[fawr-uh nd-af-ter, ahf-, fohr-]


  1. a sailing vessel with a fore-and-aft rig.
  2. a beam running fore and aft across a hatchway to support hatch covers laid athwart the hatchway.
  3. a vessel having a sharp stern; a double ender.

Origin of fore-and-after

First recorded in 1815–25; fore-and-aft + -er1 Unabridged Based on the Random House Unabridged Dictionary, © Random House, Inc. 2019

Examples from the Web for fore-and-after

Historical Examples of fore-and-after

  • Hence a schooner is often called a "fore-and-after;" and a ship, a "square-rigger."

  • A fore-and-after is a vessel without square sails like a sloop or schooner.

    On Yacht Sailing

    Thomas Fleming Day

  • Indeed, I believe that only the first mate and the doctor had ever before handled a fore-and-after.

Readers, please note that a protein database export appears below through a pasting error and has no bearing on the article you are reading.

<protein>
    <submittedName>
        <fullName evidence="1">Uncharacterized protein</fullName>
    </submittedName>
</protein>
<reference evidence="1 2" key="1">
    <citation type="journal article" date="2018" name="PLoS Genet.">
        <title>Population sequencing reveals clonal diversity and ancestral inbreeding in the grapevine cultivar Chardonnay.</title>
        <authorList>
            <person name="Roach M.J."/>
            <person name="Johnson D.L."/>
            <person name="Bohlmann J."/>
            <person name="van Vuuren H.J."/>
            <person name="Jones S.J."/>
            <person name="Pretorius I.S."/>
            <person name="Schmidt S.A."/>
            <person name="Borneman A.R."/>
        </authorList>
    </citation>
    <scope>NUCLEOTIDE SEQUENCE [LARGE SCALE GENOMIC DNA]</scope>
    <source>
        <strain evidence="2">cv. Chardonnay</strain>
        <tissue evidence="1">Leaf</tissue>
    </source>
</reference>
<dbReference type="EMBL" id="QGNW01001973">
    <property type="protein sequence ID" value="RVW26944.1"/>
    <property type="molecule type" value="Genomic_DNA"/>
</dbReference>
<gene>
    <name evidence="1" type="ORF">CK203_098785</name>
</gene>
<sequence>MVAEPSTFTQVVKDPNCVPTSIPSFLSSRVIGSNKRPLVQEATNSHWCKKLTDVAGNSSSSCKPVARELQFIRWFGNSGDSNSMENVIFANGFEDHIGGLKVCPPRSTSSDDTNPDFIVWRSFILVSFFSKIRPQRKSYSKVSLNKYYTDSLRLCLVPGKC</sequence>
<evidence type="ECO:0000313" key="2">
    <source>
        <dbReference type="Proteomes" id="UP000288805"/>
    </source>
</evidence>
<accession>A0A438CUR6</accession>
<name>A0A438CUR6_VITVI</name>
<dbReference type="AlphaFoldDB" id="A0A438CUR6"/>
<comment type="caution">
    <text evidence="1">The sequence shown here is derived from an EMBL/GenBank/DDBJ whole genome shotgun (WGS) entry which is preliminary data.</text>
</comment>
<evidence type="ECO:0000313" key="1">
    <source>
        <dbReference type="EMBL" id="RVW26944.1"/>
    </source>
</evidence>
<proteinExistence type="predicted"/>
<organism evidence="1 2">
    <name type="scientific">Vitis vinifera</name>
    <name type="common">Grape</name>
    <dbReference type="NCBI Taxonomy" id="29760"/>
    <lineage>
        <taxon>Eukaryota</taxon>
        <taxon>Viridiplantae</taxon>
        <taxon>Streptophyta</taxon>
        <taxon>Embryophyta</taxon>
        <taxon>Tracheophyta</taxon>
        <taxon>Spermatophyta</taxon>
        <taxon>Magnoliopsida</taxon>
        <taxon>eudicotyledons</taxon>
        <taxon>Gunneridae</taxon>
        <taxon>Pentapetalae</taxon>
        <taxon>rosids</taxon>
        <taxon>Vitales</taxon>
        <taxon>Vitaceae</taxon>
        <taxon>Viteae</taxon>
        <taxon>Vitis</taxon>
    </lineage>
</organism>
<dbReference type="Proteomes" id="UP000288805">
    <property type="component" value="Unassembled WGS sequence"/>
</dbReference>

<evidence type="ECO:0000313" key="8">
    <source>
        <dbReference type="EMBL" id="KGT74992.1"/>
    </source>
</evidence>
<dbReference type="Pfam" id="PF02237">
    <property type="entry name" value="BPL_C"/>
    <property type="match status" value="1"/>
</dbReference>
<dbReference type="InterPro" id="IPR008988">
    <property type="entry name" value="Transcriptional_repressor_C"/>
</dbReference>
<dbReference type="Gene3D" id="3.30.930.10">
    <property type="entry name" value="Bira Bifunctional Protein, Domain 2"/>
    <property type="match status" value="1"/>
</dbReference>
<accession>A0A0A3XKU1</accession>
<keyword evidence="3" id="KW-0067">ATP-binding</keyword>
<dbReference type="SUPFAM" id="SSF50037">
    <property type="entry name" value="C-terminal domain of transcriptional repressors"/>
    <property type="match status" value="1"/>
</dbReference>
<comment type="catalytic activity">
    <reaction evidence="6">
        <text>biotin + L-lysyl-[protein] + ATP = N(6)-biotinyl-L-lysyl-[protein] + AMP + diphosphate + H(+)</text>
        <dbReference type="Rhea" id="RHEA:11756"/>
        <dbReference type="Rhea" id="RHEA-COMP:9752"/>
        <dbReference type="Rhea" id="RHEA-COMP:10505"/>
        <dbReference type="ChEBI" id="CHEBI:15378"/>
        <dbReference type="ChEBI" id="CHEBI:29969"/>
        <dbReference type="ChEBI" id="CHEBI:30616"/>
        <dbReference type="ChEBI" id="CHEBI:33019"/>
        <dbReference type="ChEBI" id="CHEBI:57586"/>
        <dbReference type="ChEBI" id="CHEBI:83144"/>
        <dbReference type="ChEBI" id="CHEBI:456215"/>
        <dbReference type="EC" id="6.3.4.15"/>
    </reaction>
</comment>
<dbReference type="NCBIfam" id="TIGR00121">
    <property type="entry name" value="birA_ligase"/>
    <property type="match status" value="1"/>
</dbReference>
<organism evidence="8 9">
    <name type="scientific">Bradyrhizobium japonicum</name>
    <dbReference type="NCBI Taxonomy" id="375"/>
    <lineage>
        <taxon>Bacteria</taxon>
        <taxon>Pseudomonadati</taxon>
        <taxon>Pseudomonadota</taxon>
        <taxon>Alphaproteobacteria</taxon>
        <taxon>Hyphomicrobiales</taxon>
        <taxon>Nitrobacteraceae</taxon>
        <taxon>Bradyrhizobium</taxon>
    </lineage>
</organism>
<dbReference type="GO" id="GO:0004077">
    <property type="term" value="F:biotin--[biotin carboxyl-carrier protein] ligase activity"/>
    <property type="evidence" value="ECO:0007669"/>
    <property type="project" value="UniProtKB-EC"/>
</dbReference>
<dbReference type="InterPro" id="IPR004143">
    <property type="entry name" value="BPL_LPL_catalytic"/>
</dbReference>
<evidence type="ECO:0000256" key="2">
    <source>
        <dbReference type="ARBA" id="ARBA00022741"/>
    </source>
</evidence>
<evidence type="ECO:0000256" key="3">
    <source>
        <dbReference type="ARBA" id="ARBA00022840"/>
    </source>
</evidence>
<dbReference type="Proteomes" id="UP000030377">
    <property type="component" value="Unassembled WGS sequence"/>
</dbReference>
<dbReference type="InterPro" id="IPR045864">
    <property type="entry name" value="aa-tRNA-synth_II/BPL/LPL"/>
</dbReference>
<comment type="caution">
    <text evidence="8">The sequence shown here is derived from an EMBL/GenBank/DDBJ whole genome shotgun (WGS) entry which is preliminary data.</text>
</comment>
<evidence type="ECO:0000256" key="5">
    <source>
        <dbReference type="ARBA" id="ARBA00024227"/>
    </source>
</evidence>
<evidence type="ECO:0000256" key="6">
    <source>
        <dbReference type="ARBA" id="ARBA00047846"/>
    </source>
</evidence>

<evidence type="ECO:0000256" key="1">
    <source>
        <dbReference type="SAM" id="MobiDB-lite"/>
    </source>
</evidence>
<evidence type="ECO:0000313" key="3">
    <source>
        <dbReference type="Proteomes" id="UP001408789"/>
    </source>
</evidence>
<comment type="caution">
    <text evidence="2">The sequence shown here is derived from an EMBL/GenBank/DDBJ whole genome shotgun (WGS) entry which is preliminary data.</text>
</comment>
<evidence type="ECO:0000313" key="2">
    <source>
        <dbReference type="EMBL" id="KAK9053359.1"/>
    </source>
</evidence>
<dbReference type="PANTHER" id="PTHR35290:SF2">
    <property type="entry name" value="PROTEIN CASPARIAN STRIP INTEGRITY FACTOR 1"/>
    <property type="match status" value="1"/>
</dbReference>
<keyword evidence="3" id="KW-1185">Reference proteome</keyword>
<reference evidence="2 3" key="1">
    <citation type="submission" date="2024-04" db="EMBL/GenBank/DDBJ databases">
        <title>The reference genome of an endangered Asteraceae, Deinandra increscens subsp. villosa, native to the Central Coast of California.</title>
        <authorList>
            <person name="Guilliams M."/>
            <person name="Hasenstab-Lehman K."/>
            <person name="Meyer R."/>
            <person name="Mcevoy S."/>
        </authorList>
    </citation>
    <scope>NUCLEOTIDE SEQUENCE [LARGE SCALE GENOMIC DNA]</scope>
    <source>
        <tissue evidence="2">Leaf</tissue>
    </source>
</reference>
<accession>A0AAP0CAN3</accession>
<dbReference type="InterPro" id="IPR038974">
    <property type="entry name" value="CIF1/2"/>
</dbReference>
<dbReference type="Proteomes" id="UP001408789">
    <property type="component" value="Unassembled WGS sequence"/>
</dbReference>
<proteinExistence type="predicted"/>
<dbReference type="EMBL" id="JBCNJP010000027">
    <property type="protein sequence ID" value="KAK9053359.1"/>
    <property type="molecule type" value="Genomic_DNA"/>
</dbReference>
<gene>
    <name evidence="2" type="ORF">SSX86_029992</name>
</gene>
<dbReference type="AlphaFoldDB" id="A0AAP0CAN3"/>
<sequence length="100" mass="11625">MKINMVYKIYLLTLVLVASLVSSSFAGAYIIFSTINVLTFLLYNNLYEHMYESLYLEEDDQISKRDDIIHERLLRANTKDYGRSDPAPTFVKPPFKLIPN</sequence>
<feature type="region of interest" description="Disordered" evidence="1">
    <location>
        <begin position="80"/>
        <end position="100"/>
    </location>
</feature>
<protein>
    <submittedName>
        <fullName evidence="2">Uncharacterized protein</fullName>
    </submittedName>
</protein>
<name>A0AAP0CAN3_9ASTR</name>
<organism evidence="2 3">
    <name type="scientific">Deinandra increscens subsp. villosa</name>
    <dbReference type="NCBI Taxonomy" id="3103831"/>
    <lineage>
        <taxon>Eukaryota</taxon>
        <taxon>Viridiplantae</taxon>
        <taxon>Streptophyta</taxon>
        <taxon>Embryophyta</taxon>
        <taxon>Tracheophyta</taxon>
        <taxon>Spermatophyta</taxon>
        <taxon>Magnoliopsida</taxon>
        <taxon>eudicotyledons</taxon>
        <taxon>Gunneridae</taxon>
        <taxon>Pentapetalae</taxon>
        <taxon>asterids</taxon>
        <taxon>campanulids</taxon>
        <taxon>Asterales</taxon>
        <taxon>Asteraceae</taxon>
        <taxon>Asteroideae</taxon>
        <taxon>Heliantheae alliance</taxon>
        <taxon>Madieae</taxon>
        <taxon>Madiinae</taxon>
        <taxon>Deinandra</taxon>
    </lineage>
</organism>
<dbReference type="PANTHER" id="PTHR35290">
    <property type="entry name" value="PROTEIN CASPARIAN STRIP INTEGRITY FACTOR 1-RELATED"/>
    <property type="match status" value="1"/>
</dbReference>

• But alter as you please, the fore-and-after is still a bad runner when winds blow strong and seas run high.

  • These were well named, as the two ends of the wagon inclined upward, like the bow and stern of a fore-and-after.

    Tenting on the Plains

    Elizabeth B. Custer

British Dictionary definitions for fore-and-after


noun nautical

any vessel with a fore-and-aft rig
a double-ended vessel
Collins English Dictionary - Complete & Unabridged 2012 Digital Edition © William Collins Sons & Co. Ltd. 1979, 1986 © HarperCollins Publishers 1998, 2000, 2003, 2005, 2006, 2007, 2009, 2012